The trustees were never really able to have a grand opening because of the law suit. Starting in the summer of 2003, the facility was able to open with a seasonal liquor license. The Garden House appears to be doing well, but the park is running a substantial deficit every year, and it cannot go to the financial well many more times. So, in 2003 when it came time to replace the late Franklin King, the trustees brought in Ostberg, an experienced financial planner.
“They wanted me to come on because they knew I was very conservative” said Ostberg. In 2005, at his urging, the board voted to limit its yearly withdrawal from the endowment to 4.5 percent of its fair market value. The park has also started to pay down its indebtedness to Florence Savings Bank. Its note now stands at about $500,000.
So is it likely that Look Park could some day wind up in the same kind of financial jam that afflicts the Academy of Music? This won't happen tomorrow or next year, but 5 or 10 years from now, unless the prevailing trends are reversed, the park will find itself land rich and cash poor. If the venture crashes, the will specifies that the land reverts to the heirs, not the city. And the heirs, whoever they are, may decide to sell the property off to developers and pocket some handsome profits.
The trustees have done well investing in its physical plant, but seem to be toying with risky behavior in handling its endowment. This is best seen if you contrast the Childs Park endowment with the Look Park endowment.
Annie Childs set up a trust of $600,000 in 1950 dollars for the park's upkeep. She left the land for the use of the city residents, but she didn’t trust politicians or civic leaders to invest her money. So the money went to the Springfield Safe Deposit and Trust to be managed, and the board of trustees got reports and a check every year for the earnings from the investments, and that was it. The bank ran the show.
The $600,000 that the Springfield Safe Deposit bank managed had only grown to $2.3 million by 1996. Today its endowment, now managed by the Bank of America, amounts to about $3.03 million. But the Childs Park endowment is yielding its trustees more income every year and, today produces more income than Look Park's $4.3 million nest egg does. A total of 30.3 per cent of Childs Park assets are in cash or fixed income investments, mainly government bonds and AA and AAA bonds.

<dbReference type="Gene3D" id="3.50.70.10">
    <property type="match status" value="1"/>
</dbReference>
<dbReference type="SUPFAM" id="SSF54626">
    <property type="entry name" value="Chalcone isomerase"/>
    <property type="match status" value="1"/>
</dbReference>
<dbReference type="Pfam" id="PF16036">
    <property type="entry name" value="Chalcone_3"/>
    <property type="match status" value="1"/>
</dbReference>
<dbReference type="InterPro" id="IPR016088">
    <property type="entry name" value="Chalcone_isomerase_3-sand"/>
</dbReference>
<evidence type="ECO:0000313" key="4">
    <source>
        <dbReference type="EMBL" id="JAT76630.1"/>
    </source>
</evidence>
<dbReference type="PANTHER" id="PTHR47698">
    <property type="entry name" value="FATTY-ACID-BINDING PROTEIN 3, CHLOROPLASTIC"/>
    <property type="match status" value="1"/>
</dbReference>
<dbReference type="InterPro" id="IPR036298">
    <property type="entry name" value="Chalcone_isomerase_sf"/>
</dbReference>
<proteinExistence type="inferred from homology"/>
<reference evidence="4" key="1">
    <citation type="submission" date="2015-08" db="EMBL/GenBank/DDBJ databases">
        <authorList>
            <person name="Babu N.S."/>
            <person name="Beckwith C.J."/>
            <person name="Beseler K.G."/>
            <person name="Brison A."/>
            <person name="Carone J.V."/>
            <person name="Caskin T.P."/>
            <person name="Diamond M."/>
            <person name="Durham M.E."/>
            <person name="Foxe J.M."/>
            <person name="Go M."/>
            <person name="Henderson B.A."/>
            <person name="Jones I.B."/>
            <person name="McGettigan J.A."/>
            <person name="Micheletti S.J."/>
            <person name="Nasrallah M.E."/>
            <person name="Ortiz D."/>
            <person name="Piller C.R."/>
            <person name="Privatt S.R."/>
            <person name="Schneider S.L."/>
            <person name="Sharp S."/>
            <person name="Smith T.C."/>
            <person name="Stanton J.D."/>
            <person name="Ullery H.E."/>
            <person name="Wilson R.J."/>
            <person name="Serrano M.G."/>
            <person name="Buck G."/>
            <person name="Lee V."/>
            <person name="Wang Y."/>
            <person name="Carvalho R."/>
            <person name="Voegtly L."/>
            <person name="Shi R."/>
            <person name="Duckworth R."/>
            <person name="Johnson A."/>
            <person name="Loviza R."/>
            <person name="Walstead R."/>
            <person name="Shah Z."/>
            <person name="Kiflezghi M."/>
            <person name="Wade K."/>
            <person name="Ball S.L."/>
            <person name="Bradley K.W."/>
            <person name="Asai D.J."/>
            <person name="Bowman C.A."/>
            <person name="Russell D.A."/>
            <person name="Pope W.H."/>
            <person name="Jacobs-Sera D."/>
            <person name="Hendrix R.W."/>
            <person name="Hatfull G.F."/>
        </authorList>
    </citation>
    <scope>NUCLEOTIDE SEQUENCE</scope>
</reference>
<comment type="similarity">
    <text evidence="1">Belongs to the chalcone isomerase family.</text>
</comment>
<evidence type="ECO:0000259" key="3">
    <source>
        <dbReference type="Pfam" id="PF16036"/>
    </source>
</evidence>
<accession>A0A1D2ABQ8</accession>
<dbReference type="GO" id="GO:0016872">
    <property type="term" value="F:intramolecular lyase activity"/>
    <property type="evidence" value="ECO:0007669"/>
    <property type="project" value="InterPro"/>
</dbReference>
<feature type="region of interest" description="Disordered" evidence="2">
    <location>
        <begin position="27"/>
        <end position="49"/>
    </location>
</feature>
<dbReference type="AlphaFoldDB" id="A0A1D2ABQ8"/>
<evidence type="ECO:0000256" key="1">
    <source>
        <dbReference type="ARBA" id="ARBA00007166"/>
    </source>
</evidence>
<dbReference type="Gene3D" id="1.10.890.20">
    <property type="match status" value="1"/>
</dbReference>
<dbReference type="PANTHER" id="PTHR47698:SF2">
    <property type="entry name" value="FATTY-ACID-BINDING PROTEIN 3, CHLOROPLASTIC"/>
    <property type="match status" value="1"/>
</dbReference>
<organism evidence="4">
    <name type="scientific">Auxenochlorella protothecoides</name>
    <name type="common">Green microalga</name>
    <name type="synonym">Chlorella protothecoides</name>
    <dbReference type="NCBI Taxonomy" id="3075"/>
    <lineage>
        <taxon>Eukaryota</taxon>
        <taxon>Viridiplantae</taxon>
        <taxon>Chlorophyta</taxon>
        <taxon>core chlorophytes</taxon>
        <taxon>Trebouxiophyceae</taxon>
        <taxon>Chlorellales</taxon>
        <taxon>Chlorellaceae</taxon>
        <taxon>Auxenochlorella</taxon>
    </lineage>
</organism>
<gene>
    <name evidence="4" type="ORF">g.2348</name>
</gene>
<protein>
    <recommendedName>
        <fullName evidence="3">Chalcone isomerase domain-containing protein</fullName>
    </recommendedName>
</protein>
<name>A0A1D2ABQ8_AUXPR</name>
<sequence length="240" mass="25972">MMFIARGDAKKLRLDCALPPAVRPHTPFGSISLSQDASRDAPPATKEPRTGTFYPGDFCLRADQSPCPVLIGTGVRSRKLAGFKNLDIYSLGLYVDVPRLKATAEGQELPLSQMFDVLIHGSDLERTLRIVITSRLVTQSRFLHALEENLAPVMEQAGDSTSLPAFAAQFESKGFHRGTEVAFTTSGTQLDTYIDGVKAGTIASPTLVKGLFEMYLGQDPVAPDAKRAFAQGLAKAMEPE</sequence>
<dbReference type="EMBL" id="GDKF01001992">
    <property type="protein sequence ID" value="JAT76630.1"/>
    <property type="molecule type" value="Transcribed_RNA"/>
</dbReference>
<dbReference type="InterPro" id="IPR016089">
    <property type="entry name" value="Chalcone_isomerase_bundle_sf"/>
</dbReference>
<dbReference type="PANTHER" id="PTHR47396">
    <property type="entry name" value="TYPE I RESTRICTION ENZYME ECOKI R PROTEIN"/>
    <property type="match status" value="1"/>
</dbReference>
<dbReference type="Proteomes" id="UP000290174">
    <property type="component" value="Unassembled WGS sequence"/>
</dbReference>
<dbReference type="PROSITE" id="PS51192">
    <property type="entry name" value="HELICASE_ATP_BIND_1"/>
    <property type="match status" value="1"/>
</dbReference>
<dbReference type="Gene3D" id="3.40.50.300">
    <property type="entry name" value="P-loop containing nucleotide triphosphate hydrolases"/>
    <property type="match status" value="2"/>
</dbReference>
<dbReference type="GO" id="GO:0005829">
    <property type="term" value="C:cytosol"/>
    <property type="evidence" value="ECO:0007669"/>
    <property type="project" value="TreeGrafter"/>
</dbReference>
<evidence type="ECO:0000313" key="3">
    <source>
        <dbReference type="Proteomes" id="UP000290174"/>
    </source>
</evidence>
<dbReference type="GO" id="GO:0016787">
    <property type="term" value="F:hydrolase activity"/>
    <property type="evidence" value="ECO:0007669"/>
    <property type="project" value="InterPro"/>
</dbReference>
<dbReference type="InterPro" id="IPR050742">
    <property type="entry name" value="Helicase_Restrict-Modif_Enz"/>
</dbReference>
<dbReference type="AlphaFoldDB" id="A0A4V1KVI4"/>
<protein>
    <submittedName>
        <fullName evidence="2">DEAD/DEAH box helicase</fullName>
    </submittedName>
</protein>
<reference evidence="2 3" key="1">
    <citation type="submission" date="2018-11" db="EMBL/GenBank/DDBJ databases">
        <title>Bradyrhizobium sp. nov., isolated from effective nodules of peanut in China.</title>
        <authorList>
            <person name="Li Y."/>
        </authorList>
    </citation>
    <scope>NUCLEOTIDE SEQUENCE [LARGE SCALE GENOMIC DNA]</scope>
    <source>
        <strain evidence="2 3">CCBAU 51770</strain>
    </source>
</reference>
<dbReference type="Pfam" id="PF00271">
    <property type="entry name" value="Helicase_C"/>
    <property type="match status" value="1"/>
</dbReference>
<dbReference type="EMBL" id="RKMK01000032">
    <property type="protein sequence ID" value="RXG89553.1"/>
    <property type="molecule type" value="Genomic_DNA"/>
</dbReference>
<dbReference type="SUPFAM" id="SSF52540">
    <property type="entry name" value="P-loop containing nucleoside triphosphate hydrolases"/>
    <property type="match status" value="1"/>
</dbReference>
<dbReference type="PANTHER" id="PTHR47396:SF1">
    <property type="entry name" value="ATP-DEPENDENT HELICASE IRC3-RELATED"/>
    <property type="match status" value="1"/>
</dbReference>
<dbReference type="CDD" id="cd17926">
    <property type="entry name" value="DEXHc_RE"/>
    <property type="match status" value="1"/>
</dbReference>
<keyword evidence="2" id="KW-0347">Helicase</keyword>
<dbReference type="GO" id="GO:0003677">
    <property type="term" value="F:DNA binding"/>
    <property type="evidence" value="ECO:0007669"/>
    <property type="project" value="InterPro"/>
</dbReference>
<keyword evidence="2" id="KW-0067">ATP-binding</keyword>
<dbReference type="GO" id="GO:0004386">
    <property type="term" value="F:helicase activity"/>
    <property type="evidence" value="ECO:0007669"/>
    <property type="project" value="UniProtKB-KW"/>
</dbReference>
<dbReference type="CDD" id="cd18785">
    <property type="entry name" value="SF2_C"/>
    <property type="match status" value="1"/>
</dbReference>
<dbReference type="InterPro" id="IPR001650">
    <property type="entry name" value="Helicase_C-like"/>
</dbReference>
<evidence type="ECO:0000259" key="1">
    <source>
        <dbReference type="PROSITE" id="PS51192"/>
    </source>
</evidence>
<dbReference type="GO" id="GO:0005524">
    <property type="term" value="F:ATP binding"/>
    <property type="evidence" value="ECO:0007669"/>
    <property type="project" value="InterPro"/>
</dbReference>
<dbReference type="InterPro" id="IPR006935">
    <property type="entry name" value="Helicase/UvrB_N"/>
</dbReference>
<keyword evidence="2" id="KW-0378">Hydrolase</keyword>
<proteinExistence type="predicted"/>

David Murphy, a principal in a local real estate firm, is president of the Childs Park Foundation, Inc.
Meanwhile, BankNorth manages the Look Park endowment. The cash and fixed income investments are only 13.4 percent of its total investment portfolio. On a graph, the Look Park endowment looks like a cross-section of the Alps. Up and down. The Childs Park package started low and records steady gains almost every year. Strong investments in bonds keep the principal intact.
If we are talking about managing the park for our grandchildren and our grandchildren's grandchildren, we have to talk about possibly putting the park on a different investment strategy, it seems.
Yet, one of the problems with some of our local non-profits is their insularity; their lack of accountability to the community at large. Look Park’s priceless property is public land, yet the trustees do not report regularly to the City Council or the Auditor. The Board of Trustees of the Park operate in secrecy. Maybe you could get a copy of minutes of their meetings, but I am sure it would be a struggle. The park needs to report to the public and the Council yearly, and post the minutes of board meetings.
The dangers to the community, which has a vast stake in the well-bring of the park, lie in what rising costs, possibly combined with a market crash or recession, would do to Look Park and its operations. Modernization and entrepreneurialism are a dangerous business. You need to make your home-grown business work, so you plow more money into it. The public expects a really nice-looking park, so you have to hire and pay staff to enable the park to attract customers.
If you project out the falling net worth of the park with the rising expenses of running it over the next 5, 10 or 20 years, you might get to the point that the trustees would not have the cash to run the park. They would have to go to the city for help, or fold. User fees can increase only much before people stop coming to the park in large numbers.
The trustees also need to look into changing these rules that make trustee positions last a lifetime. New blood is good for an organization. Openness is also a good thing for an organization that is managing an institution for the benefit of the entire community. The park should go before the City Council annually and provide a “state of the park” report, and release it to the media. The worst thing the park can do is to continue its “go it alone” policy and tell us, well, nothing.